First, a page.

Saturday, July 27, 2013

The Way Way Back (Rhoades)

“The Way Way Back”
Takes You Back

Reviewed by Shirrel Rhoades

Think back to when you were fourteen. Sucked, didn’t it? It’d hard being a tween, a time of puberty and angst -- not quite being grown up, but no longer a child.
If that tweaks your memory, you’ll identify with Duncan, the 14-year-old at-a-loss subject of “The Way Way Back.”
This coming-of-age dramedy -- currently playing at the Tropic Cinema -- is the brainchild of Jim Rash and Nat Faxon, the Oscar-winning scriptwriters of “The Descendants.” This is their directorial debut, but you’d think they’ve been at it for ages.
They call their screenplays “mining our own personal family dysfunction.”
Here, Duncan (Liam James) is a mopey teen who’s at odds with his mother’s boyfriend, a jerk named Trent (played against type by Steve Carell).
When Trent asks how highly Duncan thinks of himself on a scale from one to ten, the shy kid answers, “Six.”
“I think you’re more of a three,” counters Trent.
“I think he’s a guy who is sort of done being a father,” says Nat Faxon. “Which is why he says to Duncan that he needs to get out of the house and not hang around there all the time.”
Fortunately, Duncan’s miserable existence takes a turn for the better when he meets Owen (Sam Rockwell), the cool guy who manages Wizz World, a ramshackle water park located on the Massachusetts shore. Next thing you know, Duncan has a part-time job and is learning how to be cool too. Meeting girls. Copping a stare at their bikinied bottoms. Becoming one of the guys.
Jim Rash says that put-down scene was the genesis for this movie. “The whole conversation about ranking Duncan on a scale from one to ten — that actually happened to me. Yeah, that scene was sort of pulled verbatim from my 14-year-old experience going to our summer vacations in Michigan. My stepfather at the time actually had that conversation with me.”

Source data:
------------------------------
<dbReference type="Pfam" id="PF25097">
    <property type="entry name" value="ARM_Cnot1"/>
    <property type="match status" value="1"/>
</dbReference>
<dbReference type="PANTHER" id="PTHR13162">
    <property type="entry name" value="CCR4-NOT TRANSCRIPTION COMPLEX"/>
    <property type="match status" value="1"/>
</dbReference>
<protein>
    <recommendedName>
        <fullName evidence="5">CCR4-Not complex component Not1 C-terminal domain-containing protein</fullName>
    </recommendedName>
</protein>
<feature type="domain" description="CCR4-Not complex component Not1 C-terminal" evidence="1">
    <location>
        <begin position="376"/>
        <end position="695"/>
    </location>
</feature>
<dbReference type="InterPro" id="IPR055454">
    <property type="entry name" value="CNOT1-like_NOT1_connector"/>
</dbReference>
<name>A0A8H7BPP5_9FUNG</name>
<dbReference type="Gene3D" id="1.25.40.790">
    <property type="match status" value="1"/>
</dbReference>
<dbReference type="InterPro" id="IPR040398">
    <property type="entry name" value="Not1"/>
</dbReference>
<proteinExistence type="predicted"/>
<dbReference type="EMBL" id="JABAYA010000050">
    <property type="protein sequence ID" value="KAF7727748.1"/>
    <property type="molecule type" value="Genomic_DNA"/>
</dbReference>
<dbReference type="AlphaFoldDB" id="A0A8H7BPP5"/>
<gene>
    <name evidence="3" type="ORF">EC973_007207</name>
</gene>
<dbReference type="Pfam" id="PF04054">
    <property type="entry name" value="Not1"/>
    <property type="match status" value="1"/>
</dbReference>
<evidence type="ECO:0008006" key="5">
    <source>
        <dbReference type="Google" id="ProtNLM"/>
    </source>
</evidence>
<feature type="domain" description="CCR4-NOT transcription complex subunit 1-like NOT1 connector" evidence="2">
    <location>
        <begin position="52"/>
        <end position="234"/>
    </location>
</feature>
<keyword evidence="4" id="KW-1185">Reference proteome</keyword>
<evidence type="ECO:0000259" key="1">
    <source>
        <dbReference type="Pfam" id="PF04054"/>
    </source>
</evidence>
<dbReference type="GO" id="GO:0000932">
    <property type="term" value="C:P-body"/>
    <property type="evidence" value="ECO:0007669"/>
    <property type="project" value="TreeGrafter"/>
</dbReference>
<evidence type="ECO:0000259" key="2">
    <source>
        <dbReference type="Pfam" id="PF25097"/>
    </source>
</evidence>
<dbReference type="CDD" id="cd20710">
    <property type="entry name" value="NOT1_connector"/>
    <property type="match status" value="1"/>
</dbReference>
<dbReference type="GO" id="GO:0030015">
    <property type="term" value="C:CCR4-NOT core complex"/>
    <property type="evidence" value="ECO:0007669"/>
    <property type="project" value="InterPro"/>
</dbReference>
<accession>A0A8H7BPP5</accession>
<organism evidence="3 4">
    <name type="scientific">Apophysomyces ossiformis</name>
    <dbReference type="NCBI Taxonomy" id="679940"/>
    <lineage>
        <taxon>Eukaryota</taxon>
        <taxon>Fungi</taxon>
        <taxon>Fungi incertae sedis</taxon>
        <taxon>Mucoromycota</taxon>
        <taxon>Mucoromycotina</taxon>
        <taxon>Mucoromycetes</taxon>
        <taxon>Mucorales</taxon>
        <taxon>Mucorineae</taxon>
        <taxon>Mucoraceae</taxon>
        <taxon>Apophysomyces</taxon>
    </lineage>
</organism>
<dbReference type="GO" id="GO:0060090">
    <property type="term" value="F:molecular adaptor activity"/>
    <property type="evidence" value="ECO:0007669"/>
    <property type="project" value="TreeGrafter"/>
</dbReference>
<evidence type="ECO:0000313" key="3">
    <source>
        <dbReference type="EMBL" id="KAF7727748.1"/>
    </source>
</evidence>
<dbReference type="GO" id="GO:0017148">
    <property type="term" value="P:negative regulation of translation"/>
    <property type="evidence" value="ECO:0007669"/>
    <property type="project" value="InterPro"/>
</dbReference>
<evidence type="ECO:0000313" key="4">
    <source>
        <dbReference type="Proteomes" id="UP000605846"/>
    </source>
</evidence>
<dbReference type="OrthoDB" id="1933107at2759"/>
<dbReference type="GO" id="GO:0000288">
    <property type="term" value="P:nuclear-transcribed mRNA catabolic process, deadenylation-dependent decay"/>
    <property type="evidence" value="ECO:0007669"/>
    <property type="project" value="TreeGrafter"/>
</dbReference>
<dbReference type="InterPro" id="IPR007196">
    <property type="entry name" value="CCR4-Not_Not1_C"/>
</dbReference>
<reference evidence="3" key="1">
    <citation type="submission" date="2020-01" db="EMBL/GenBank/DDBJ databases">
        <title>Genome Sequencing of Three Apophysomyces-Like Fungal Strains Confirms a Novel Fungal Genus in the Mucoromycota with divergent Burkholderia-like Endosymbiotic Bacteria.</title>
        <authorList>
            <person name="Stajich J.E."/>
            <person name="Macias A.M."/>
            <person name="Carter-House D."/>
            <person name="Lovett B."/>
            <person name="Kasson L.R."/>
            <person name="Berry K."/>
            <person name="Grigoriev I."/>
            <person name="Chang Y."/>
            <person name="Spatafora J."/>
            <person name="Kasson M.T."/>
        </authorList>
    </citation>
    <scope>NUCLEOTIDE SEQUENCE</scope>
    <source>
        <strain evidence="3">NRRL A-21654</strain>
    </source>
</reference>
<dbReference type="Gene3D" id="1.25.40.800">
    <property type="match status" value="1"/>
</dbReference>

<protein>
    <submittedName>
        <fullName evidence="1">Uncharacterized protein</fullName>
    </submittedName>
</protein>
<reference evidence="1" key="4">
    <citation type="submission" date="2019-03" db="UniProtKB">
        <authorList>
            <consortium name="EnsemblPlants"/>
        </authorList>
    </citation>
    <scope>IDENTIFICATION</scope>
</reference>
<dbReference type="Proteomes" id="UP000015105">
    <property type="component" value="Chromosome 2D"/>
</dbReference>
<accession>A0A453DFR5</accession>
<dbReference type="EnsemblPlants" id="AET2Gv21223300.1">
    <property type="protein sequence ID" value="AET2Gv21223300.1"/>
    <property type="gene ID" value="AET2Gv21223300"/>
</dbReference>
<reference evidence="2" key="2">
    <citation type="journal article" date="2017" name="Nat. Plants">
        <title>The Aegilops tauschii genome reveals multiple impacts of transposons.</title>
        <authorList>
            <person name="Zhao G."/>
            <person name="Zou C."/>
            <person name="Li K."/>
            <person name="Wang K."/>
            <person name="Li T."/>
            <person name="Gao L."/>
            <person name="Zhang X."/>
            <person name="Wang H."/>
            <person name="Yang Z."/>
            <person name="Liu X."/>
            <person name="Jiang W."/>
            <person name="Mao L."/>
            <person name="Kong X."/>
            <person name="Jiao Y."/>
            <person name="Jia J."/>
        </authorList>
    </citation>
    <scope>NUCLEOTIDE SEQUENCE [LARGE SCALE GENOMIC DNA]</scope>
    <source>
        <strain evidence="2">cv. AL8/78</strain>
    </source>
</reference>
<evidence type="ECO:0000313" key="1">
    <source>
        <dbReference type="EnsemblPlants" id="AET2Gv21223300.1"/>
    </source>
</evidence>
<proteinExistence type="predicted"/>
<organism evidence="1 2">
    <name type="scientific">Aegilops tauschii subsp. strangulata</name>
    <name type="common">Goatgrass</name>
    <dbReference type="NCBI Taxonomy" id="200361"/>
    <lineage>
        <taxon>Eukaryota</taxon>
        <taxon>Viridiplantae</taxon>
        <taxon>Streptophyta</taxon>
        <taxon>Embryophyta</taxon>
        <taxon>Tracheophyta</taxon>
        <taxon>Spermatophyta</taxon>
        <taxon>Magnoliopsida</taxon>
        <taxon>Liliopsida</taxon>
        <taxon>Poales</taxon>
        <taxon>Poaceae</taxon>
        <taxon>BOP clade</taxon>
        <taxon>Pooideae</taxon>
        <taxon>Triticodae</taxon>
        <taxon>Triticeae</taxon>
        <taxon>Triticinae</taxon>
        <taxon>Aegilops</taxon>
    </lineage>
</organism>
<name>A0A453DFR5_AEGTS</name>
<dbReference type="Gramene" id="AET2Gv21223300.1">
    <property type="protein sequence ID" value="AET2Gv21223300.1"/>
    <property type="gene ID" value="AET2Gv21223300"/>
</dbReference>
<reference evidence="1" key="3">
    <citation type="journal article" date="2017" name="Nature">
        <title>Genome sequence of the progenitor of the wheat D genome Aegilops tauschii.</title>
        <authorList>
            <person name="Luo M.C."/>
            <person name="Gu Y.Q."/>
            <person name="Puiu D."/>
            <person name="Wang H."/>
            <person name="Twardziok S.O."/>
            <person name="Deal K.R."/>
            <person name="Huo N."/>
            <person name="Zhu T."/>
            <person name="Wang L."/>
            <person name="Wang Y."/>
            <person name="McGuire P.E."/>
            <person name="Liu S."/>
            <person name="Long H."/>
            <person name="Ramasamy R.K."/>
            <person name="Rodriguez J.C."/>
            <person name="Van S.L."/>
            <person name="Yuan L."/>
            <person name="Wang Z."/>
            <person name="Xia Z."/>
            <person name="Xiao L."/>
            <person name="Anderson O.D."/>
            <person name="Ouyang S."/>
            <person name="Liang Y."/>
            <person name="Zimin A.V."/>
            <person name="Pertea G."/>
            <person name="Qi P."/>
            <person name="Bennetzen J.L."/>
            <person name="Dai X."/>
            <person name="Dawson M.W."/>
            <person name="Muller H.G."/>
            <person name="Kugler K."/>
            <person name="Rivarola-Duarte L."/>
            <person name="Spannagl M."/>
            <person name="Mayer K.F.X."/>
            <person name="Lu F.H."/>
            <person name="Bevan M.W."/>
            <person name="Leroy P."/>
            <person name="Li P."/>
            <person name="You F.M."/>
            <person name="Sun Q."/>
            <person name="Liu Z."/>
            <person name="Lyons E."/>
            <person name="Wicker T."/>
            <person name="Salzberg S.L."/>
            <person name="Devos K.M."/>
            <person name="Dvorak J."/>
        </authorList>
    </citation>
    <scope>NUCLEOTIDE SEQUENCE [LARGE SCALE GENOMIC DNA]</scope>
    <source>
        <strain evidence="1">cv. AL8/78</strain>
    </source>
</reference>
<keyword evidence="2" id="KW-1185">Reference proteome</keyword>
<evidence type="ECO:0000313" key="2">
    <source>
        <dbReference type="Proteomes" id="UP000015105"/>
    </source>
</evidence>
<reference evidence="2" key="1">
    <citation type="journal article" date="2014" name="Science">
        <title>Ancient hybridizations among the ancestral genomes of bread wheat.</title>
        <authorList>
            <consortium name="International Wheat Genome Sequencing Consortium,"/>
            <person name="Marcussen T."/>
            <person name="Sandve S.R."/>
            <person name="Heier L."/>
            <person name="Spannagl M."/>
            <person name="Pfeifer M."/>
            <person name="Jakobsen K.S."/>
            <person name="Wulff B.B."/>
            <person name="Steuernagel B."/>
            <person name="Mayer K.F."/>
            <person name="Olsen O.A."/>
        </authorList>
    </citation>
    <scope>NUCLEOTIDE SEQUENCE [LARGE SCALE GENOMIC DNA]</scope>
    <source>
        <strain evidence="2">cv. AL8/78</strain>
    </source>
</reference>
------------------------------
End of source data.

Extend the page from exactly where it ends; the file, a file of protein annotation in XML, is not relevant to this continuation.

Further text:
The second motive was Wizz World. “A fascination and enjoyment for going to these types of water parks while growing up on the East Coast, with all of these eclectic characters. We definitely wanted to enter that world,” adds Rash.
Nat Faxon nods his love of water parks. The duo even cast themselves as minor characters in the movie. Faxon plays a water park employee who likes to make the bikini-clad girls wait a bit longer before sliding down the Devil’s Peak slide. And Rash is a guy who is always threatening to split the dead-end gig, but never quite does.
“The Way Way Back” held a longstanding place on Hollywood’s so-called Black List, the best movie scripts not yet in production. It took the duo eight years to get the movie made. “Movies sort of help each other in a way,” Faxon explains. “The script got us in the door to meet with Alexander Payne’s production company and got us the job for ‘The Descendants’ -- and then the momentum from ‘The Descendants’ provided us the opportunity to finally make ‘The Way, Way Back.’ They’re connected in many ways.”
The film’s ensemble cast also includes Toni Collette, Allison Janney, Maya Rudolph, Rob Corddry, and Amanda Peet.
Does “The Way Way Back” tweak audiences’ memories? “It is interesting to see, from screening to screening, just the wide variety of young to adult viewers, female and male, having found something similar that they connected to in the movie,” nods Jim Rash. “I think it’s that power of the genre – coming of age movies and rights of passage – some people can remember having had that experience while somebody else is perhaps watching it while still going through it.”

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